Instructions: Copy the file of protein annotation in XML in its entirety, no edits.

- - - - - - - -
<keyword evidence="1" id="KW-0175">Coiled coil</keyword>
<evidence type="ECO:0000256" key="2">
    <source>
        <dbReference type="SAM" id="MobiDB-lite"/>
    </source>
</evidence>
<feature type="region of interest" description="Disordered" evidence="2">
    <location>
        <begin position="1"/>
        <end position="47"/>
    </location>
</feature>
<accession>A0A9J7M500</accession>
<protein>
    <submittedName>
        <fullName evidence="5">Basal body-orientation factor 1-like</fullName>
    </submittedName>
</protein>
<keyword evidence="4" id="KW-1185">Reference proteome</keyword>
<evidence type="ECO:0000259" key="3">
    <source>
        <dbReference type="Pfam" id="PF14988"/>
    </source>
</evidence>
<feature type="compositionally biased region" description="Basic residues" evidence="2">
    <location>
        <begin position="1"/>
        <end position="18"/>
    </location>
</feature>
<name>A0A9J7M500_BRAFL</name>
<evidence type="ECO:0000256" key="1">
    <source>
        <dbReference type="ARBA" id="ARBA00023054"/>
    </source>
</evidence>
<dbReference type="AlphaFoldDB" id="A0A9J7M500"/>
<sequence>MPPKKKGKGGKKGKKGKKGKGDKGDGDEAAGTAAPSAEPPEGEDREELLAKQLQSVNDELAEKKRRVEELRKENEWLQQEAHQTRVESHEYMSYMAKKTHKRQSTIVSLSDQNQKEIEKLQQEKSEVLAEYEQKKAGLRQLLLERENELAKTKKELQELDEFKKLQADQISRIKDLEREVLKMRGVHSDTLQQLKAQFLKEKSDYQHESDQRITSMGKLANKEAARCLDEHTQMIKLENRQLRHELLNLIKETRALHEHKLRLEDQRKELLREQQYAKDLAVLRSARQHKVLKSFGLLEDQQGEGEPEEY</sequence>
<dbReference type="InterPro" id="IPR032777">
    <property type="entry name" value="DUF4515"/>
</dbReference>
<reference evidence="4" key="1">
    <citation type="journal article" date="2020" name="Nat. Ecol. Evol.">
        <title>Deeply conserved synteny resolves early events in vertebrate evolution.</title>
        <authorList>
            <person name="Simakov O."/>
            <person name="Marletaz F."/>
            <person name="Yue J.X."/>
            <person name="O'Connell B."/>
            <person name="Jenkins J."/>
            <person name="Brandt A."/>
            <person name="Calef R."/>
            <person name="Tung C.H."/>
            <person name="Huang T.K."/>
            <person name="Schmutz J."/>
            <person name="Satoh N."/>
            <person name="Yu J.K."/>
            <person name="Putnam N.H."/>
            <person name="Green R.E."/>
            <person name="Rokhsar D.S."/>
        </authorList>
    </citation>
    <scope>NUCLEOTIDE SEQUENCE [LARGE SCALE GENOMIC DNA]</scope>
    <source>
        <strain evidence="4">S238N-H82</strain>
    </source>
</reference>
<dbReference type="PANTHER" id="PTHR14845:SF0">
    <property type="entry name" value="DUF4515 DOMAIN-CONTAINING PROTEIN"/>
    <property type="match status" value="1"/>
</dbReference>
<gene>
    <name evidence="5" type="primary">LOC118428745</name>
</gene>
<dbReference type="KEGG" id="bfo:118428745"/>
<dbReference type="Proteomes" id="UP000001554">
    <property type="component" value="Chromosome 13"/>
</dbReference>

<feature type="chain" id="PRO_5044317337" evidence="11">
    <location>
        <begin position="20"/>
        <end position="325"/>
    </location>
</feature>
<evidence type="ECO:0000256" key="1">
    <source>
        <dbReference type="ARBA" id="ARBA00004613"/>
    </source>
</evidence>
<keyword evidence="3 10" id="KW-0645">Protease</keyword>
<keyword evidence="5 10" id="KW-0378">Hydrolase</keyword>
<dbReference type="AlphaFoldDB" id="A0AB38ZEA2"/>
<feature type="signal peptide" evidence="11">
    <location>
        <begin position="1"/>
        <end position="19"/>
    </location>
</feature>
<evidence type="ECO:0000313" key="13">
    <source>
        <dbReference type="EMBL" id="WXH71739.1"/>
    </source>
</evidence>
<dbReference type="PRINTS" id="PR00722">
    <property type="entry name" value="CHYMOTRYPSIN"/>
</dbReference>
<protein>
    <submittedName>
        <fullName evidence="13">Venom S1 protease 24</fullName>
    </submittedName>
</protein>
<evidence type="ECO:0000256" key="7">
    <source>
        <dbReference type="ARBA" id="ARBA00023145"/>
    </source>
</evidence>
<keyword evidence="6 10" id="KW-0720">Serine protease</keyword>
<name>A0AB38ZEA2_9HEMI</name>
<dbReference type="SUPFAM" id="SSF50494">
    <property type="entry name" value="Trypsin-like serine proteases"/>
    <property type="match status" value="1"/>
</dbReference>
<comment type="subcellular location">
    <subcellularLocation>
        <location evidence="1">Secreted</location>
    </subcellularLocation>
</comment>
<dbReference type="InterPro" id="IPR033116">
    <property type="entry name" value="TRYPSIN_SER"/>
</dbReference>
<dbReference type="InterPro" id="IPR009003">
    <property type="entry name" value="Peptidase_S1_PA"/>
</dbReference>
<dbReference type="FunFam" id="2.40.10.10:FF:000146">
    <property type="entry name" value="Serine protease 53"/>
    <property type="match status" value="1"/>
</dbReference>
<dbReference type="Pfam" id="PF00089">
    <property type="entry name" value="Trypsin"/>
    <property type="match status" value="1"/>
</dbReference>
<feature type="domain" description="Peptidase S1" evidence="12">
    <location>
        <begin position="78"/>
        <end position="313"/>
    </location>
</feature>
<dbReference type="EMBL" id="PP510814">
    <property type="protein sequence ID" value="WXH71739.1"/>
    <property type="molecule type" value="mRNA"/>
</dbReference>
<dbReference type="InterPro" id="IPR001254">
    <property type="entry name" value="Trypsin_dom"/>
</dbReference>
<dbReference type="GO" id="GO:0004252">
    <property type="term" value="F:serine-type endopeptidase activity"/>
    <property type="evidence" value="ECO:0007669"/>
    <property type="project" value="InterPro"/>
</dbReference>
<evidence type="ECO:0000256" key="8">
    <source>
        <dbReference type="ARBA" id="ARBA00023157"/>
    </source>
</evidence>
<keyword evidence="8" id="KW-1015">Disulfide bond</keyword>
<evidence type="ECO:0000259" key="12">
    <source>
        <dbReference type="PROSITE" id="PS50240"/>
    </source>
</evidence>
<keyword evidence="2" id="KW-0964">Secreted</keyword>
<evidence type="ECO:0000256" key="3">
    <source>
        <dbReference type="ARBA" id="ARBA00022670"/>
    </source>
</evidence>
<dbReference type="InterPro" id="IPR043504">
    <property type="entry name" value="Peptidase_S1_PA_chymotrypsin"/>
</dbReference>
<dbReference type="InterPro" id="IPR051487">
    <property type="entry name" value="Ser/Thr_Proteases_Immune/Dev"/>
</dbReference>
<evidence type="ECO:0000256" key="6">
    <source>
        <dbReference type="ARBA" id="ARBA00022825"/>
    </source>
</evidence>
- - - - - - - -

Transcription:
<keyword evidence="1" id="KW-0175">Coiled coil</keyword>
<evidence type="ECO:0000256" key="2">
    <source>
        <dbReference type="SAM" id="MobiDB-lite"/>
    </source>
</evidence>
<feature type="region of interest" description="Disordered" evidence="2">
    <location>
        <begin position="1"/>
        <end position="47"/>
    </location>
</feature>
<accession>A0A9J7M500</accession>
<protein>
    <submittedName>
        <fullName evidence="5">Basal body-orientation factor 1-like</fullName>
    </submittedName>
</protein>
<keyword evidence="4" id="KW-1185">Reference proteome</keyword>
<evidence type="ECO:0000259" key="3">
    <source>
        <dbReference type="Pfam" id="PF14988"/>
    </source>
</evidence>
<feature type="compositionally biased region" description="Basic residues" evidence="2">
    <location>
        <begin position="1"/>
        <end position="18"/>
    </location>
</feature>
<name>A0A9J7M500_BRAFL</name>
<evidence type="ECO:0000256" key="1">
    <source>
        <dbReference type="ARBA" id="ARBA00023054"/>
    </source>
</evidence>
<dbReference type="AlphaFoldDB" id="A0A9J7M500"/>
<sequence>MPPKKKGKGGKKGKKGKKGKGDKGDGDEAAGTAAPSAEPPEGEDREELLAKQLQSVNDELAEKKRRVEELRKENEWLQQEAHQTRVESHEYMSYMAKKTHKRQSTIVSLSDQNQKEIEKLQQEKSEVLAEYEQKKAGLRQLLLERENELAKTKKELQELDEFKKLQADQISRIKDLEREVLKMRGVHSDTLQQLKAQFLKEKSDYQHESDQRITSMGKLANKEAARCLDEHTQMIKLENRQLRHELLNLIKETRALHEHKLRLEDQRKELLREQQYAKDLAVLRSARQHKVLKSFGLLEDQQGEGEPEEY</sequence>
<dbReference type="InterPro" id="IPR032777">
    <property type="entry name" value="DUF4515"/>
</dbReference>
<reference evidence="4" key="1">
    <citation type="journal article" date="2020" name="Nat. Ecol. Evol.">
        <title>Deeply conserved synteny resolves early events in vertebrate evolution.</title>
        <authorList>
            <person name="Simakov O."/>
            <person name="Marletaz F."/>
            <person name="Yue J.X."/>
            <person name="O'Connell B."/>
            <person name="Jenkins J."/>
            <person name="Brandt A."/>
            <person name="Calef R."/>
            <person name="Tung C.H."/>
            <person name="Huang T.K."/>
            <person name="Schmutz J."/>
            <person name="Satoh N."/>
            <person name="Yu J.K."/>
            <person name="Putnam N.H."/>
            <person name="Green R.E."/>
            <person name="Rokhsar D.S."/>
        </authorList>
    </citation>
    <scope>NUCLEOTIDE SEQUENCE [LARGE SCALE GENOMIC DNA]</scope>
    <source>
        <strain evidence="4">S238N-H82</strain>
    </source>
</reference>
<dbReference type="PANTHER" id="PTHR14845:SF0">
    <property type="entry name" value="DUF4515 DOMAIN-CONTAINING PROTEIN"/>
    <property type="match status" value="1"/>
</dbReference>
<gene>
    <name evidence="5" type="primary">LOC118428745</name>
</gene>
<dbReference type="KEGG" id="bfo:118428745"/>
<dbReference type="Proteomes" id="UP000001554">
    <property type="component" value="Chromosome 13"/>
</dbReference>

<feature type="chain" id="PRO_5044317337" evidence="11">
    <location>
        <begin position="20"/>
        <end position="325"/>
    </location>
</feature>
<evidence type="ECO:0000256" key="1">
    <source>
        <dbReference type="ARBA" id="ARBA00004613"/>
    </source>
</evidence>
<keyword evidence="3 10" id="KW-0645">Protease</keyword>
<keyword evidence="5 10" id="KW-0378">Hydrolase</keyword>
<dbReference type="AlphaFoldDB" id="A0AB38ZEA2"/>
<feature type="signal peptide" evidence="11">
    <location>
        <begin position="1"/>
        <end position="19"/>
    </location>
</feature>
<evidence type="ECO:0000313" key="13">
    <source>
        <dbReference type="EMBL" id="WXH71739.1"/>
    </source>
</evidence>
<dbReference type="PRINTS" id="PR00722">
    <property type="entry name" value="CHYMOTRYPSIN"/>
</dbReference>
<protein>
    <submittedName>
        <fullName evidence="13">Venom S1 protease 24</fullName>
    </submittedName>
</protein>
<evidence type="ECO:0000256" key="7">
    <source>
        <dbReference type="ARBA" id="ARBA00023145"/>
    </source>
</evidence>
<keyword evidence="6 10" id="KW-0720">Serine protease</keyword>
<name>A0AB38ZEA2_9HEMI</name>
<dbReference type="SUPFAM" id="SSF50494">
    <property type="entry name" value="Trypsin-like serine proteases"/>
    <property type="match status" value="1"/>
</dbReference>
<comment type="subcellular location">
    <subcellularLocation>
        <location evidence="1">Secreted</location>
    </subcellularLocation>
</comment>
<dbReference type="InterPro" id="IPR033116">
    <property type="entry name" value="TRYPSIN_SER"/>
</dbReference>
<dbReference type="InterPro" id="IPR009003">
    <property type="entry name" value="Peptidase_S1_PA"/>
</dbReference>
<dbReference type="FunFam" id="2.40.10.10:FF:000146">
    <property type="entry name" value="Serine protease 53"/>
    <property type="match status" value="1"/>
</dbReference>
<dbReference type="Pfam" id="PF00089">
    <property type="entry name" value="Trypsin"/>
    <property type="match status" value="1"/>
</dbReference>
<feature type="domain" description="Peptidase S1" evidence="12">
    <location>
        <begin position="78"/>
        <end position="313"/>
    </location>
</feature>
<dbReference type="EMBL" id="PP510814">
    <property type="protein sequence ID" value="WXH71739.1"/>
    <property type="molecule type" value="mRNA"/>
</dbReference>
<dbReference type="InterPro" id="IPR001254">
    <property type="entry name" value="Trypsin_dom"/>
</dbReference>
<dbReference type="GO" id="GO:0004252">
    <property type="term" value="F:serine-type endopeptidase activity"/>
    <property type="evidence" value="ECO:0007669"/>
    <property type="project" value="InterPro"/>
</dbReference>
<evidence type="ECO:0000256" key="8">
    <source>
        <dbReference type="ARBA" id="ARBA00023157"/>
    </source>
</evidence>
<keyword evidence="8" id="KW-1015">Disulfide bond</keyword>
<evidence type="ECO:0000259" key="12">
    <source>
        <dbReference type="PROSITE" id="PS50240"/>
    </source>
</evidence>
<keyword evidence="2" id="KW-0964">Secreted</keyword>
<evidence type="ECO:0000256" key="3">
    <source>
        <dbReference type="ARBA" id="ARBA00022670"/>
    </source>
</evidence>
<dbReference type="InterPro" id="IPR043504">
    <property type="entry name" value="Peptidase_S1_PA_chymotrypsin"/>
</dbReference>
<dbReference type="InterPro" id="IPR051487">
    <property type="entry name" value="Ser/Thr_Proteases_Immune/Dev"/>
</dbReference>
<evidence type="ECO:0000256" key="6">
    <source>
        <dbReference type="ARBA" id="ARBA00022825"/>
    </source>
</evidence>